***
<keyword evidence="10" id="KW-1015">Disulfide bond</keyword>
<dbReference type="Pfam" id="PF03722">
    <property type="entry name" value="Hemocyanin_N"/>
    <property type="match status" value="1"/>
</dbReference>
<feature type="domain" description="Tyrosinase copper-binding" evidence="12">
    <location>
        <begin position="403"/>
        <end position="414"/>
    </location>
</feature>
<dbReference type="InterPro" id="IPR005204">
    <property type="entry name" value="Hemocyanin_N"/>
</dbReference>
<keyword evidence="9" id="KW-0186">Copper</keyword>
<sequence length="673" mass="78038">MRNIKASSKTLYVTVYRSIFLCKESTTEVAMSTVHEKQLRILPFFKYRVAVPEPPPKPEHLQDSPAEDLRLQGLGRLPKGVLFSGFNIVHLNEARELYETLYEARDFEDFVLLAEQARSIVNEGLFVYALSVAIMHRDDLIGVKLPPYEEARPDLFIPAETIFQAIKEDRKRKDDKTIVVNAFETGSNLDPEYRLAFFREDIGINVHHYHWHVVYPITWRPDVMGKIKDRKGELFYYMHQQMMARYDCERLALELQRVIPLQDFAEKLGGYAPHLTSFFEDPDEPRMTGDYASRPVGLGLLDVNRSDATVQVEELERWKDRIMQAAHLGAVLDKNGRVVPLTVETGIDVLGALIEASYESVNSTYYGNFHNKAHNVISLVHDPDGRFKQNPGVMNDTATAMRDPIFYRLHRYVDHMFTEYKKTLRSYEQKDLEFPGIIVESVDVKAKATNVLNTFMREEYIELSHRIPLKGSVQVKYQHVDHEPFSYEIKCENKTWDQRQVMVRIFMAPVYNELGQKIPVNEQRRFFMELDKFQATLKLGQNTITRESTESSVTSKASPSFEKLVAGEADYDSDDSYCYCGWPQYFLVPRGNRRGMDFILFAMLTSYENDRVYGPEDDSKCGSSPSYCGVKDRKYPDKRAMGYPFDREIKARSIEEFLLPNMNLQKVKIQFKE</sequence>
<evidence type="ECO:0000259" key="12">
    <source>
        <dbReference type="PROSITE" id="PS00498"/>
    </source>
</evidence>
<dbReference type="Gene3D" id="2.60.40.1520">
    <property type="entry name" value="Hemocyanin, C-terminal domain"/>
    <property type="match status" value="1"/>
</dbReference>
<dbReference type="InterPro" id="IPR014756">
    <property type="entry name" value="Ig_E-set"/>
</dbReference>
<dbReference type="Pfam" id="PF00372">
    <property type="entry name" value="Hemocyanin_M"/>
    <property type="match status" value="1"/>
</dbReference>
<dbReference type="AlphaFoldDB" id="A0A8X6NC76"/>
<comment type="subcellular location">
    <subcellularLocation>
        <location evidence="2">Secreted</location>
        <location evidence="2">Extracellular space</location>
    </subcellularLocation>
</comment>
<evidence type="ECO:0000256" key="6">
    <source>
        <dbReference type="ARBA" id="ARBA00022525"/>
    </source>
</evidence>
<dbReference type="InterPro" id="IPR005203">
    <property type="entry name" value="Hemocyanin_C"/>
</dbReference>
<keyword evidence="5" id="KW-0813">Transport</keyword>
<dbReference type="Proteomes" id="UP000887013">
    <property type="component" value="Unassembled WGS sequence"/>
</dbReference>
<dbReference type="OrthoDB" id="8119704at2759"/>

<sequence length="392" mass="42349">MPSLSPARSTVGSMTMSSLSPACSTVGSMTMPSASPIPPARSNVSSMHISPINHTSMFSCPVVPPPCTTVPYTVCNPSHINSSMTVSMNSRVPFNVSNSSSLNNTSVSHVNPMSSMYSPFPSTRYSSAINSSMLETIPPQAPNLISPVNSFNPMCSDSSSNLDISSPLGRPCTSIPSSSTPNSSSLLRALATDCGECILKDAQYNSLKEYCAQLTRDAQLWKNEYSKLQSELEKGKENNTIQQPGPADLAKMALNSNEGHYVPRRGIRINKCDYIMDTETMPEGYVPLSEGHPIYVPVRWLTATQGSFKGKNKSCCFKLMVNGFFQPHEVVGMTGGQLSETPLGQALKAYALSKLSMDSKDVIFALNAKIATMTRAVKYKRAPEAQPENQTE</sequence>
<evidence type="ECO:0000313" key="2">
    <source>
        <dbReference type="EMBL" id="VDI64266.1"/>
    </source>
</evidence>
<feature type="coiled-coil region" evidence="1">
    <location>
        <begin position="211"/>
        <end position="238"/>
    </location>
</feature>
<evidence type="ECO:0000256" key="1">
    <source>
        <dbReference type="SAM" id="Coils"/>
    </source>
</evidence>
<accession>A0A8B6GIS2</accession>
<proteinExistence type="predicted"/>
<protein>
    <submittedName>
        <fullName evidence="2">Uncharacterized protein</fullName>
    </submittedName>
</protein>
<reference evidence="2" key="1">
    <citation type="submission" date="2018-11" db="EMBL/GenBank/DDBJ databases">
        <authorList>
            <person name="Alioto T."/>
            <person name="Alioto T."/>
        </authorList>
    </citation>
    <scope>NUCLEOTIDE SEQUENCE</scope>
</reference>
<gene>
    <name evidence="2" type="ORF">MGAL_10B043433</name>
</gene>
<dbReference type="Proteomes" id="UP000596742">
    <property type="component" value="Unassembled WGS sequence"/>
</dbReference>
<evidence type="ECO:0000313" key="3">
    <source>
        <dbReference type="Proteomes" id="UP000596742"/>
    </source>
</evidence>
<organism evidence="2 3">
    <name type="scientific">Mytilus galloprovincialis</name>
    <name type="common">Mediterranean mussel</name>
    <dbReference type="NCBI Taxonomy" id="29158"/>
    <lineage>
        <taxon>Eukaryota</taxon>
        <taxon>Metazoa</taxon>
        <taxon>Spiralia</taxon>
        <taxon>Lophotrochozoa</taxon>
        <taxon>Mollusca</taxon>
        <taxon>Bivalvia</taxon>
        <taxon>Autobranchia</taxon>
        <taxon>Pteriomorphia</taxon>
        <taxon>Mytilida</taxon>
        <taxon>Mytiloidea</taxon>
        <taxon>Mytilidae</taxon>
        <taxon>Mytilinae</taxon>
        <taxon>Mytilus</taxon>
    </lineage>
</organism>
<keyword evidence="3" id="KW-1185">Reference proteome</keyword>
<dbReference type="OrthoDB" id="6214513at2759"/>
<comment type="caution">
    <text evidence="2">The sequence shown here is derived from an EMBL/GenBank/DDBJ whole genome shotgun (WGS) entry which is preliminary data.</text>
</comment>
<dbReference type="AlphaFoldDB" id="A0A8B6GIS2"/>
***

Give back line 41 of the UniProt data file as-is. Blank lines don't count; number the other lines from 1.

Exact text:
    <source>